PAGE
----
Review: XP-Pen Deco Pro graphics tablet

This review unit was sponsored by XP-Pen

XP-Pen is a company from Japan that sells lots of drawing tablets and pen displays, many of which I have reviewed on my blog in the past.

The latest drawing tablet from them is the XP-Pen Deco Pro, a professional looking tablet with some pretty cool features. This tablet supports 8,192 levels of pressure sensitivity, 60 degrees of tilt, has 8 Expresskeys, a physical and virtual wheel, and it is supported by Android (version 6 or newer).

Things included

  • Tablet
  • USB data cable
  • Pen case
  • 8 replacement nibs
  • Artist glove
  • 2 USB adapters
  • Manual

The USB data cable has the USB C side that goes to the tablet. The USB A that goes to the computer.

This tablet is actually supported on Android version 6 or newer. XP-Pen has included two USB adapters, one with USB C and the other with microUSB in case you want to draw with your smartphone.

No disc is included with the driver so the driver has to be downloaded from XP-Pen's website.

The cylindrical pen case included is extremely solid. Be careful not to let it roll off the table though.

The pen case can be opened on one end to reveal the nib remover and 8 replacement nibs.

The other end houses the pen. This pen supports up to 8,192 levels of pressure sensitivity and has tilt sensitivity up to 60 degrees. This pen is not powered by battery so it doesn't need charging.

The pen looks good and the build quality is solid. The weight is just right. The two side buttons on the pen are customisable.

You can actually use the cap of the pen case as a pen stand if you want to.

Deco Pro comes in two sizes, the medium 11 by 6 inches and 9 by 5 inches. The unit I have is Medium (US $129) and it's quite big. If you want to save money, you can actually just go for the Small model which is US $89. The Small size should still be a rather comfortable size to work with.

The design of the tablet looks sleek with rounded off edges. Build quality is good. The silver parts are metal and the drawing area has a nice matte texture for drawing.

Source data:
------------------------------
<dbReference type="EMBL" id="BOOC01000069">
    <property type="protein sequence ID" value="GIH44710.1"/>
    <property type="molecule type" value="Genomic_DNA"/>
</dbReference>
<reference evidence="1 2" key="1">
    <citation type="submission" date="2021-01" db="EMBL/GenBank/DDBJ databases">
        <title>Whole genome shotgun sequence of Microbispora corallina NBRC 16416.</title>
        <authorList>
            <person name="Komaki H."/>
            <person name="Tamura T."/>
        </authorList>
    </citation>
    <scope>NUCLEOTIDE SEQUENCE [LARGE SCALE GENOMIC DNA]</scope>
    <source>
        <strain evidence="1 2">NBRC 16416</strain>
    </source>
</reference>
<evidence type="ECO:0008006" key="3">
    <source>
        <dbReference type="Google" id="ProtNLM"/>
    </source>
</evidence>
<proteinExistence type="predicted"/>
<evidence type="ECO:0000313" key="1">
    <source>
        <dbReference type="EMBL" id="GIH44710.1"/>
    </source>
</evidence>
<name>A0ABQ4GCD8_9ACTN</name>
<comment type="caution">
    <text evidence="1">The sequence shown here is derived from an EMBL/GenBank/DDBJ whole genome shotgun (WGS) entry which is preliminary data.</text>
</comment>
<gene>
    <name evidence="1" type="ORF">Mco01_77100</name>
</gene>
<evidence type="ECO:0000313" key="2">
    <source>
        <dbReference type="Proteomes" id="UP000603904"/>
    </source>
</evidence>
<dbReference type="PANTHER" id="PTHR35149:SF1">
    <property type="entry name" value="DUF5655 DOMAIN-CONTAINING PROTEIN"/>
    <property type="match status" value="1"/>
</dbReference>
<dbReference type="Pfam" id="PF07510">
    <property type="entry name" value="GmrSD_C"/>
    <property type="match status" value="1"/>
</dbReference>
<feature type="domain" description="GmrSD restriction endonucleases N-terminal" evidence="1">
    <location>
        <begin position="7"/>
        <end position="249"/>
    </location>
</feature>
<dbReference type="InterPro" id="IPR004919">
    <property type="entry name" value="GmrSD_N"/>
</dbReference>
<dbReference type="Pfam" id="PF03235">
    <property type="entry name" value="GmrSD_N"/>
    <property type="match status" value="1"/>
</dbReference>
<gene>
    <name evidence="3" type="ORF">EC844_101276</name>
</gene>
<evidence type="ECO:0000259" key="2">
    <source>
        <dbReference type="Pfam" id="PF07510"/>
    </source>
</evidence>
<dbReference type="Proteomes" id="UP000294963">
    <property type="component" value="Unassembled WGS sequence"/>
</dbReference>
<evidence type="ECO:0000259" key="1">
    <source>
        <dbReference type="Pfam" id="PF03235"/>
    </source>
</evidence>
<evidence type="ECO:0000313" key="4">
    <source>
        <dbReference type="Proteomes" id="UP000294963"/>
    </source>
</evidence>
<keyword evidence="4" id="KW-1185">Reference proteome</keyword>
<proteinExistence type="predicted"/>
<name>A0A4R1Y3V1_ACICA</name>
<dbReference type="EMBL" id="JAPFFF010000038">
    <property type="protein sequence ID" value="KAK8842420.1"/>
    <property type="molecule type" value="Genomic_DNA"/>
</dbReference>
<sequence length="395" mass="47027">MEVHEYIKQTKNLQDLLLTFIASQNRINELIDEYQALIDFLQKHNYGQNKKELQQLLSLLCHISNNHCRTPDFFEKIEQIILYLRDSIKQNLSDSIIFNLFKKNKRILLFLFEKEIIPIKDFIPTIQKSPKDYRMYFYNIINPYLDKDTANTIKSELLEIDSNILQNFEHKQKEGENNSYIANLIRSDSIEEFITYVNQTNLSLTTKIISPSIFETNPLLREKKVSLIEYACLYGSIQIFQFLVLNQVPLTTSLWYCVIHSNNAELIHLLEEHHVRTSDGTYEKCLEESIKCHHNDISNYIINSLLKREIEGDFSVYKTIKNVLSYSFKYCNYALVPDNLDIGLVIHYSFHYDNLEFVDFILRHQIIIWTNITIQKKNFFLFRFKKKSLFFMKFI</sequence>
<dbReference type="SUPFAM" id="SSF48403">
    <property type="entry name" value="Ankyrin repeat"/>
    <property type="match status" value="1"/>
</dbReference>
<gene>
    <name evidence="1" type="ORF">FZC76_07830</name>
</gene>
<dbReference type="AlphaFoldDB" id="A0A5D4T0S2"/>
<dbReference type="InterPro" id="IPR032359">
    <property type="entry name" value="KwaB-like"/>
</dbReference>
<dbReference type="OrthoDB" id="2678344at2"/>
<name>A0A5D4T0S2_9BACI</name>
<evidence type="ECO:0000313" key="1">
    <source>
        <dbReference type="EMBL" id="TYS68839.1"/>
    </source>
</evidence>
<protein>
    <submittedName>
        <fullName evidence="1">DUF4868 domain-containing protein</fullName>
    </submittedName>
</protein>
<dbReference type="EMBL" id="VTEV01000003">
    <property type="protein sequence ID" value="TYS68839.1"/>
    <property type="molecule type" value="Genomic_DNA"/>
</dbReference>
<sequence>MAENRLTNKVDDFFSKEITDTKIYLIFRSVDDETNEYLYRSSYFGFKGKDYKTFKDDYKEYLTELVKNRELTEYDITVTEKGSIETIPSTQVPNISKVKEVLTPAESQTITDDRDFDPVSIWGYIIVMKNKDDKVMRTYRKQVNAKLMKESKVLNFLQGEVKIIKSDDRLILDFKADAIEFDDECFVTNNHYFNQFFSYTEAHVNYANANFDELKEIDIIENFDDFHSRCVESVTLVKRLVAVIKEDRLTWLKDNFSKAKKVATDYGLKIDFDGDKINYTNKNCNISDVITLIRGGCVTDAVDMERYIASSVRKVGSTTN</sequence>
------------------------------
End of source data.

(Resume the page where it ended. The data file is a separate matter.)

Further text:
On the full metal back, there are two long strips of rubber to prevent the tablet from moving on the table.

The tablet is quite thin and transitions to slightly thicker to where the buttons are.

The 8 Expresskeys or physical shortcut buttons have firm clicks and feedback.

Right in the middle is a silver coloured wheel which is really smooth to turn. The black part in the middle is the so called virtual wheel which can be customised to make it function like a trackpad that controls the mouse, or as a wheel where you can turn clockwise or anti-clockwise to change settings. Tapping on the virtual wheel registers as a mouse click.

Not sure if you can see clearly but the wheel lights up in blue. The other lights on the tablet are the four markers that mark the drawing boundary. The brightness of the lights can be adjusted.

The USB-C is reversible so you can have the cable go up or down. If you're left handed, you can turn the tablet 180 degrees and have the cable go in whatever direction you want.


This tablet is supported by Windows and Mac OS.

If you're using Mac OS 10.14 Mojave, there are special installation instructions provided on XP-Pen's website. If you can't find the instructions, there's also a button on the driver which will show you the instructions. Basically, you need to give permission to the driver in Mac OS System Preferences->Security & Privacy->Privacy.

Windows installation is straightforward.

The driver functionality on Mac and Windows is quite similar. On Windows, there's the additional Windows Ink functionality which you may have to use or turn off when pressure sensitivity does not work as expected.